They may be tough, but they also need to be treated with some amount of care. Your dog might become shy and fearful if it often handled roughly, or if it is not used to noise and commotion.
Griffons are low-maintenance when it comes to grooming. The rough-coat variety will need to get their coats trimmed twice a year, while the smooth-coat will need far less looking after. It is also important to wash these guys regularly as their coats easily become filthy and mucky.
Their big round eyes make this breed especially vulnerable to eye problems. You can help prevent any serious complications by making sure your Griffon’s eyes are kept clear and clean, as well as taking them in for a regular check up.
Am I the pet for you?
- They are extremely adaptable which allows them to adapt to their owner’s lifestyle.
- Their alert nature makes them great watch dogs.
- Griffons make great pets for people who need companionship.
- They need constant attention, which makes them unsuitable for people who are out of home most of the day.
- They are somewhat of a rare breed, which means you might need to go on a waiting list to get your hands on one.
- Griffons can become nervous if not properly looked after.
Shih Tzu Outgoing. Friendly. Trusting. Despite their name, meaning "Lion Dog" in Chinese, Shih Tzus are docile creatures that make excellent companion dogs for families and seniors. If you are looking for a sweet natured, toy-sized dog with the longest luxurious locks in the canine kingdom, then a Shih Tzu might be the right dog for you.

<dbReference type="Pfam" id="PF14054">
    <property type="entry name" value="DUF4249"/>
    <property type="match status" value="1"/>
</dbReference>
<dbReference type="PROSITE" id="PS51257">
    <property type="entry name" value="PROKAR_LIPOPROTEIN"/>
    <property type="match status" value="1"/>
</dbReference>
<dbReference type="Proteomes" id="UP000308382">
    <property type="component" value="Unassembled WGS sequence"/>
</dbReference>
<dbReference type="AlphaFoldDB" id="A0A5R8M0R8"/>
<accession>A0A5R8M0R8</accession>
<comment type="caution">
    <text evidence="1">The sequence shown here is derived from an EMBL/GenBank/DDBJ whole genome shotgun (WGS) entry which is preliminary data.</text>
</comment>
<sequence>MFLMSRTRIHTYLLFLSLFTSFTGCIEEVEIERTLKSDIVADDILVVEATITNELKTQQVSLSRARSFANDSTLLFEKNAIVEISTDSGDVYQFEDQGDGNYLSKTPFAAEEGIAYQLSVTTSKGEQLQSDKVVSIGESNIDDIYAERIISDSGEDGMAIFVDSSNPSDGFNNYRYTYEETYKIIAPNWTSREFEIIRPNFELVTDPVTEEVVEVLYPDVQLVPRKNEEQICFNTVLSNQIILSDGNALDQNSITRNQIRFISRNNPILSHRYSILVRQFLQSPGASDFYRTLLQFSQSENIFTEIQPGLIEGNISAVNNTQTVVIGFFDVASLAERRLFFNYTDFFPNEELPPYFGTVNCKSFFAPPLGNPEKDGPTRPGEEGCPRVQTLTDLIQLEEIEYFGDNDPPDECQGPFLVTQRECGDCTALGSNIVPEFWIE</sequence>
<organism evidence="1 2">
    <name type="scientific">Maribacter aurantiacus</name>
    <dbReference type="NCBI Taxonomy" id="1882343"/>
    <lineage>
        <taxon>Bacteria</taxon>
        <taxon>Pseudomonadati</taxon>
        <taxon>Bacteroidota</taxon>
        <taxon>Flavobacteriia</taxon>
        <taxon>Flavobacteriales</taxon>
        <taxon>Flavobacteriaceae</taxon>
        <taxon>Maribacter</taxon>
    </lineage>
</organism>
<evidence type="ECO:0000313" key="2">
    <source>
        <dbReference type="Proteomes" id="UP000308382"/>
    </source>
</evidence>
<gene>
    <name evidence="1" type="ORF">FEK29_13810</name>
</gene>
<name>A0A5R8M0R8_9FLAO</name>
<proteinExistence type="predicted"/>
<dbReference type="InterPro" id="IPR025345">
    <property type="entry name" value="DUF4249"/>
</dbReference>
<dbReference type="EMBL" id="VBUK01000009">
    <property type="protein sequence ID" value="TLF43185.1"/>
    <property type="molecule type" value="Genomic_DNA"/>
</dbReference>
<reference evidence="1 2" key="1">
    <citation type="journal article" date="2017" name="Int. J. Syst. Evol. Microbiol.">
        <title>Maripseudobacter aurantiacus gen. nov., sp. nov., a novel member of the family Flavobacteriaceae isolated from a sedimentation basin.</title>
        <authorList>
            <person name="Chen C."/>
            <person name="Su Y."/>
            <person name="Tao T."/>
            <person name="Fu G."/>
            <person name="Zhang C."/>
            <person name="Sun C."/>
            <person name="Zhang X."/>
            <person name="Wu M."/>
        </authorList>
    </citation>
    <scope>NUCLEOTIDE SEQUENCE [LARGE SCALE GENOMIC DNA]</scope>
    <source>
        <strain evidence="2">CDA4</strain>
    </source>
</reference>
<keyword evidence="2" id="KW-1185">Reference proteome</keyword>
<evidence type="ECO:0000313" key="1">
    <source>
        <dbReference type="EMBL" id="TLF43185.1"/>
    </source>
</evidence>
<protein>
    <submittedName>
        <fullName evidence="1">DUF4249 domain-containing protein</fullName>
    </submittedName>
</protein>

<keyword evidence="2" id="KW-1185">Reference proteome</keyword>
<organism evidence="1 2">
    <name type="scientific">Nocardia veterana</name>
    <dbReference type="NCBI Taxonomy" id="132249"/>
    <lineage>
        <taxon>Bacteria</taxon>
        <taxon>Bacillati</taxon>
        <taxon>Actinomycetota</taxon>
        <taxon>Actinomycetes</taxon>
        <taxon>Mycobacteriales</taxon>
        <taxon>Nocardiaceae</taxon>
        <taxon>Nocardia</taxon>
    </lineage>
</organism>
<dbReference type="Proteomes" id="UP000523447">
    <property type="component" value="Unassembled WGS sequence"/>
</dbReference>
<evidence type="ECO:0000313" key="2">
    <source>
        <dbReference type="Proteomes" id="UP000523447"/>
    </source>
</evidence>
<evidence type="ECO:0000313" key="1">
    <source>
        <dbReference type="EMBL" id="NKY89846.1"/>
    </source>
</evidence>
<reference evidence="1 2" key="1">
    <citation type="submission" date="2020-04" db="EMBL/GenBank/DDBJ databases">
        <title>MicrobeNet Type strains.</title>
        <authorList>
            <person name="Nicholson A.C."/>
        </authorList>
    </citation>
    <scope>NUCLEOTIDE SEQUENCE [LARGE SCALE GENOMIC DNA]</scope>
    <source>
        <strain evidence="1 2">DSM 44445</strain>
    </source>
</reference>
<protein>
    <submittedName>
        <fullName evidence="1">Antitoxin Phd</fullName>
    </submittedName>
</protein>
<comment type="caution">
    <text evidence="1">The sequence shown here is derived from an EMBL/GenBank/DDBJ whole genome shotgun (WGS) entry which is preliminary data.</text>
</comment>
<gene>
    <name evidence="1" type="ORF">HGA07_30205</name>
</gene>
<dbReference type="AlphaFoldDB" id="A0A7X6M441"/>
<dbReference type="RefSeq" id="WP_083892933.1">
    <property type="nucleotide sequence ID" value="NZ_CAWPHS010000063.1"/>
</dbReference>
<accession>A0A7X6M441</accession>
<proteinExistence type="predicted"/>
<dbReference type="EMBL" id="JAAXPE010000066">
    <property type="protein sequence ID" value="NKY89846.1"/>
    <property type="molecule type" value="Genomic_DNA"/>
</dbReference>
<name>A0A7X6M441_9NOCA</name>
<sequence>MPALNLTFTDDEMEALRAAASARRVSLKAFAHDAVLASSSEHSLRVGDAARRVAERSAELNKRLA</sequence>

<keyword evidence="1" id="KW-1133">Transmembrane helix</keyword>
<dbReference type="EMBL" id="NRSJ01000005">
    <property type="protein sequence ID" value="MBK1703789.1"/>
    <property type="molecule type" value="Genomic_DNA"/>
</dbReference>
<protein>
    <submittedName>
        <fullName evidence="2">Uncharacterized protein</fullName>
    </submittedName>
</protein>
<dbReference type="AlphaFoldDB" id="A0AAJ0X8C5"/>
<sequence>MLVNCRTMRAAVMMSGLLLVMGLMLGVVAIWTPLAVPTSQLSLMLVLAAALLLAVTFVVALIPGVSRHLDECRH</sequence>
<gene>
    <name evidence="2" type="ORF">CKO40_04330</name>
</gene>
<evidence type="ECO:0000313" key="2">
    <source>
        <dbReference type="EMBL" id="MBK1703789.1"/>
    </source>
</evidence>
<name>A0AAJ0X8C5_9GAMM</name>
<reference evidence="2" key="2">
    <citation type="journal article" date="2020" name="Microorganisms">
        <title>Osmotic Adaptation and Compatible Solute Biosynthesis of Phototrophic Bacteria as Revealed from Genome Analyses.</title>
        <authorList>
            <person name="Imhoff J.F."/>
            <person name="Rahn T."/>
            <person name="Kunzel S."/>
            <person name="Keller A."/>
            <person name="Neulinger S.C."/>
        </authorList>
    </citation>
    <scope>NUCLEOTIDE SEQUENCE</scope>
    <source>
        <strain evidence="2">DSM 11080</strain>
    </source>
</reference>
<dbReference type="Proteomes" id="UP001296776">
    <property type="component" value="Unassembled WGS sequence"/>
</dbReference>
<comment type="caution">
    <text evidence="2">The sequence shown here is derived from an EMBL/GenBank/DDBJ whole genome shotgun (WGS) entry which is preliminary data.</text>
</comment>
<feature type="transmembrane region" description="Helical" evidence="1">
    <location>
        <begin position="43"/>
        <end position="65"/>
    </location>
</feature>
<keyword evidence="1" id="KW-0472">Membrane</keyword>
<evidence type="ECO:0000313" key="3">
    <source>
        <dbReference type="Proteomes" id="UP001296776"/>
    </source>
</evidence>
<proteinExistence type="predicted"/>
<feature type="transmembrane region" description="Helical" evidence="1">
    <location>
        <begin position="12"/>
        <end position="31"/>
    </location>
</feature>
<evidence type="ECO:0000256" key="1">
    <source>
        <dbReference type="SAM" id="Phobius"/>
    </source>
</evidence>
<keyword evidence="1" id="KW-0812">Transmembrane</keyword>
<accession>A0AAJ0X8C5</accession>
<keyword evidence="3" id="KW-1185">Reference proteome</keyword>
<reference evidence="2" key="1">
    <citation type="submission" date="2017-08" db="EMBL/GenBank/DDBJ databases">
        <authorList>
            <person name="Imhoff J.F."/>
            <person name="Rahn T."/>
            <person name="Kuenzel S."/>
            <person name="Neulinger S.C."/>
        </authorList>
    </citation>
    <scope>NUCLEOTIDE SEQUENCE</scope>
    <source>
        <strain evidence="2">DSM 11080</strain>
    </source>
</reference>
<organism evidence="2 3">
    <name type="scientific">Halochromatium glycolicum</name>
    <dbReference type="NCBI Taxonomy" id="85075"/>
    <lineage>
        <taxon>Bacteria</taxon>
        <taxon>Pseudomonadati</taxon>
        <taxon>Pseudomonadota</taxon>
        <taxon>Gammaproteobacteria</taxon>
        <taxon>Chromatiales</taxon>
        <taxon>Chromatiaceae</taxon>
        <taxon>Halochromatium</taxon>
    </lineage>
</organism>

WATCH: Bondi Vet Season 1 Episode 2 in a classic episode, Dr. Lisa Chimes has to deal with a paralysed Samoyed...
New Bondi Vet line up announced The producers of the hit program, Bondi Vet, have revealed TV’s newest vet stars, following a nationwide search. After thousands of nominations and tens of thousands of votes, the show’s creator, WTFN Entertainment has announced that the job will be shared by four vets. Dr Alex Hynes (Queensland), Dr Danni Dusek (Victoria), Dr Lewis Hunt (New South Wales) and ...
Search for the New Bondi Vet Search Underway For New Bondi Vet A national search has been launched to find Australia’s next TV vet. TV production company WTFN Entertainment, the creators of Bondi Vet and The Living Room, has called for the public’s help to find the next star of Bondi Vet. WTFN’s Director of Content, Steve Oemcke, said the company is looking for an experienced ve...
Meet our TOP 50 VETS Final 50 revealed in search for Australia's new TV vet star! The final 50 candidates have been announced in the nation-wide search to unearth the New Bondi Vet. The list, which has been narrowed down from 400 individual vets and over 7,500 nominations, contains the largest amount coming from New South Wales with 16 vets followed closely by Queensland with 14, then West...
I am currently trying to bond my 5 month old maremma pup with my chickens. While the coop is a bit too small to put her in with them, she does sit outside the coop and I let them out to free range as often as possible and she is with them. She is very interested in them and will often just sit with them and watch, but I am concerned that sometimes I find her picking them up and even shaking them. She even drags them around with their head in her mouth. I have been concerned several times that the chickens may be killed by her. I have been stopping this behavior as I am concerned that she may kill them and even develop a taste for it. Should I let this over "enthusiastic" behavior continue? Is this bonding? The chickens submit every time and seem quite accepting although I am not sure just how much "enthusiasm" they can take. I only let them out when someone is supervising.